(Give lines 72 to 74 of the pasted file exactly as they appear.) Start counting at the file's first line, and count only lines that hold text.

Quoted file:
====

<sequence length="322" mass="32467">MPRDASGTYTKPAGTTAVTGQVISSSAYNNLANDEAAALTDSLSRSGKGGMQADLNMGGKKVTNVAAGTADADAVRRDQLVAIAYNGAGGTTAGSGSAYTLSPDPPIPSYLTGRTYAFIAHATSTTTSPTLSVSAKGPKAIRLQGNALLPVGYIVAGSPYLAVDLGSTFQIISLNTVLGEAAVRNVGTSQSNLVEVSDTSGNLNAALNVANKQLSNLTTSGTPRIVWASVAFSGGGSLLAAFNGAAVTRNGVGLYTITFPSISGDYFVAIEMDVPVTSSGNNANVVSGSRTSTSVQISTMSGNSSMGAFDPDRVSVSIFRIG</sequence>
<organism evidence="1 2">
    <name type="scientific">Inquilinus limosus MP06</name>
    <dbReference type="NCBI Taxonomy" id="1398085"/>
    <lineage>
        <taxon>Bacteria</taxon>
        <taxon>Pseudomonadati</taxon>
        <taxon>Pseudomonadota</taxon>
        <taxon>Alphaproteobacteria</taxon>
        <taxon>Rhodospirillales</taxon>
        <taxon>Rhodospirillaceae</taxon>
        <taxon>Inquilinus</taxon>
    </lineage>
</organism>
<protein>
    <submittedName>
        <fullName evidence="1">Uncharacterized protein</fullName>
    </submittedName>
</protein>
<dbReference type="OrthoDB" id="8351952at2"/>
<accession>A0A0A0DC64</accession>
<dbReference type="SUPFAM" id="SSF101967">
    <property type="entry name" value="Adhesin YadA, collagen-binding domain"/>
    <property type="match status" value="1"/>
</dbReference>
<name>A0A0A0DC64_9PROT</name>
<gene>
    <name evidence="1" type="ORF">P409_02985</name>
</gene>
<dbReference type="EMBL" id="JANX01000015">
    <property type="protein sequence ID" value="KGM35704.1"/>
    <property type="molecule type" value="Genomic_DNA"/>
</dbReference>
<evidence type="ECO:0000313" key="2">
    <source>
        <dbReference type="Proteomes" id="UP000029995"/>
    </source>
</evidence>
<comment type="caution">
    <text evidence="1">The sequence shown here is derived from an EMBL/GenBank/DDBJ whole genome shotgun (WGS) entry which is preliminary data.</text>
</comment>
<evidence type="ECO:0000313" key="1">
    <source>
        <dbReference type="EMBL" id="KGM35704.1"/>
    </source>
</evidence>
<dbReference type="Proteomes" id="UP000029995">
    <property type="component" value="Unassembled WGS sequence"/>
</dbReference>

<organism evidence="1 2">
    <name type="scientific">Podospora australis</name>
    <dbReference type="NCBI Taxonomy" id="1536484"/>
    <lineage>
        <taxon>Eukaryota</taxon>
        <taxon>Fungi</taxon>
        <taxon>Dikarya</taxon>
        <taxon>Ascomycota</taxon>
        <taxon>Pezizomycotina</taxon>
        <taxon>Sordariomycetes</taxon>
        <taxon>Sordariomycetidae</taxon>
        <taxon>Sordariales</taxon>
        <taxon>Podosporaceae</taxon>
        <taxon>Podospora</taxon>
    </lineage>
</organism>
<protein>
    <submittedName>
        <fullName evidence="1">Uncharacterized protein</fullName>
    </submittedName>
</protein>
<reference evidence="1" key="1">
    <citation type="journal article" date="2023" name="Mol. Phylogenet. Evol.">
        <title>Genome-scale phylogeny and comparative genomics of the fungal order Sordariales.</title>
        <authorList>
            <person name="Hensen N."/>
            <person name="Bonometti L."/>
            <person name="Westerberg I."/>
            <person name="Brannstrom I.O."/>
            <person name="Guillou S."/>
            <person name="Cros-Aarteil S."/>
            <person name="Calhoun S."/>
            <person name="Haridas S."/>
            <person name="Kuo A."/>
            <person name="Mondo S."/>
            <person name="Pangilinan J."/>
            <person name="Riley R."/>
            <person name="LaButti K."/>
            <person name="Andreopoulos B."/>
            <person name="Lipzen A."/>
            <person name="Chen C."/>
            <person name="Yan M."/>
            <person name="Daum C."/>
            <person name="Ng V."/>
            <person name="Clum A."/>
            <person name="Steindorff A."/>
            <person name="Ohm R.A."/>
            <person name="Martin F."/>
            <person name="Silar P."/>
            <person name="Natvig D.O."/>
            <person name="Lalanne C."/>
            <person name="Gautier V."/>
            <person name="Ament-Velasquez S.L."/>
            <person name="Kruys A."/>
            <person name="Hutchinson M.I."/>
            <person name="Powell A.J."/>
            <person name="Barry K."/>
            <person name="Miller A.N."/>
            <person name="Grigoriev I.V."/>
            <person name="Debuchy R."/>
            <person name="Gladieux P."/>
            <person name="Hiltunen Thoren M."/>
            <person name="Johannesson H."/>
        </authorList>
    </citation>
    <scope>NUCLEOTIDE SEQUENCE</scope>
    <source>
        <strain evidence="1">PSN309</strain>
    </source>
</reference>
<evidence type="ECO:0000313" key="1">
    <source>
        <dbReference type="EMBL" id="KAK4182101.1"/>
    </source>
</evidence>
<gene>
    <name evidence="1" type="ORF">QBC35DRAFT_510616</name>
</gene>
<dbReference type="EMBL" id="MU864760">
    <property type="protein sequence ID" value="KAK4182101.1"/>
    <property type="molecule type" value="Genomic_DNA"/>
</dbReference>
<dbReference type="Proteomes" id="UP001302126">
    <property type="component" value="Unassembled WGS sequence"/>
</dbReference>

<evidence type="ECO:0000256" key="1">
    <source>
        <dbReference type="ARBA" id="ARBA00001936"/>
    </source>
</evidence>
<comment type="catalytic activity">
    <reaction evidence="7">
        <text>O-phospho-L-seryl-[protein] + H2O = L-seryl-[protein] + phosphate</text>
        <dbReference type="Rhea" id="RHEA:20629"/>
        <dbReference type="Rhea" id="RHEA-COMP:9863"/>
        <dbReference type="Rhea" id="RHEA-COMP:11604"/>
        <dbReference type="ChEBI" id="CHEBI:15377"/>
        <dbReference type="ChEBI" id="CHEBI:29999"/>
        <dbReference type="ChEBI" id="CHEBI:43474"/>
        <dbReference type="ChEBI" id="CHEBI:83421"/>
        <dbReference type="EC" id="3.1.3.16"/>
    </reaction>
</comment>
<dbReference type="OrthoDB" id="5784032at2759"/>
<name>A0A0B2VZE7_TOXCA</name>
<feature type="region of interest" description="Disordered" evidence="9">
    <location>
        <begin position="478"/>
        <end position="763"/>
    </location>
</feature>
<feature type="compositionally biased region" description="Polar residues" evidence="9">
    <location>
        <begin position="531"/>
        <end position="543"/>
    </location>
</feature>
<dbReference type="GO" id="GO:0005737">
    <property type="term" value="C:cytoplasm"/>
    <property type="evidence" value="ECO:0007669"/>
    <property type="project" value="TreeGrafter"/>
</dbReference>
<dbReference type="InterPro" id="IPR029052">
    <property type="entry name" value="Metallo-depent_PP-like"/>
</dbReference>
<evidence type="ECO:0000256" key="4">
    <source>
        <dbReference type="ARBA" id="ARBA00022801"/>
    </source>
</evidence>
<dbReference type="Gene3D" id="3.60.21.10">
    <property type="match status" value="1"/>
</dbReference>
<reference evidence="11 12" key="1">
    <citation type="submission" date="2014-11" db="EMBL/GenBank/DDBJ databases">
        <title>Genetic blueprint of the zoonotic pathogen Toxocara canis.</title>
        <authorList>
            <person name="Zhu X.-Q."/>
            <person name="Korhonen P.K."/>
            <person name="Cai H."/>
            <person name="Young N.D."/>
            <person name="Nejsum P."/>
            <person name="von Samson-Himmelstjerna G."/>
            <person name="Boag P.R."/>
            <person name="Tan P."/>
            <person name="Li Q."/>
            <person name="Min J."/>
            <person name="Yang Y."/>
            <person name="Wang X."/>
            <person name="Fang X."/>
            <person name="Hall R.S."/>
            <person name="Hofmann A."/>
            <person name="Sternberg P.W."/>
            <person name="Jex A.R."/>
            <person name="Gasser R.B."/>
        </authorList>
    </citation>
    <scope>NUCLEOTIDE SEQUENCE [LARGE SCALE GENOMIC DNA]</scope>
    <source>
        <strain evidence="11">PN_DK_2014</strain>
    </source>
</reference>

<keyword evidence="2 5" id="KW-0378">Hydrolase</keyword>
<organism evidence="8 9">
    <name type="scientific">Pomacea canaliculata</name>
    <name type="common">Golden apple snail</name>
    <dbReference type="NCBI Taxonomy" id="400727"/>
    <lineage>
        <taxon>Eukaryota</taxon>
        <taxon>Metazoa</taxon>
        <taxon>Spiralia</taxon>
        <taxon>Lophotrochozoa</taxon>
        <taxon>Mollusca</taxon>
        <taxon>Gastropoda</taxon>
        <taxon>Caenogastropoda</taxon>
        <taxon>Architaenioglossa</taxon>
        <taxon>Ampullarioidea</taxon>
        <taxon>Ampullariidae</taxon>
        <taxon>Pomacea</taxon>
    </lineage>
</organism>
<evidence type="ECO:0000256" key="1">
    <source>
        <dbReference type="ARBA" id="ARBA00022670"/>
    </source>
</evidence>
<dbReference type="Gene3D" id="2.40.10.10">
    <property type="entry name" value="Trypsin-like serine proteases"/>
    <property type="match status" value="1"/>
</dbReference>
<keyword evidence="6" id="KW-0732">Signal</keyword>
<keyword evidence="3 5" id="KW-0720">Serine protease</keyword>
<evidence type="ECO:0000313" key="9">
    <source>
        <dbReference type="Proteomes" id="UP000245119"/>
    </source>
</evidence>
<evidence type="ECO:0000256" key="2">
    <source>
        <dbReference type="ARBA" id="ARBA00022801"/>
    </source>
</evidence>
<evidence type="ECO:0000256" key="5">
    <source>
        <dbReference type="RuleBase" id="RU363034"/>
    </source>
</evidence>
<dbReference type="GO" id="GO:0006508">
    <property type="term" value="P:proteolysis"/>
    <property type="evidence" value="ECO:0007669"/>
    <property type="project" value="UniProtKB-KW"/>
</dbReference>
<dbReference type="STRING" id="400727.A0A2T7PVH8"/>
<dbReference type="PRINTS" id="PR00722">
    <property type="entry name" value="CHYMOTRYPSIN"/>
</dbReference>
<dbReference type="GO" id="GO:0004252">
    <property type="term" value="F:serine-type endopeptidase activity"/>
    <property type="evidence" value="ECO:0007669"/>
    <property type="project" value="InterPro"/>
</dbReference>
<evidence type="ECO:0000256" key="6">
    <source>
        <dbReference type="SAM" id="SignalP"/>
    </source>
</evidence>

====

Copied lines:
    <citation type="journal article" date="2023" name="Mol. Phylogenet. Evol.">
        <title>Genome-scale phylogeny and comparative genomics of the fungal order Sordariales.</title>
        <authorList>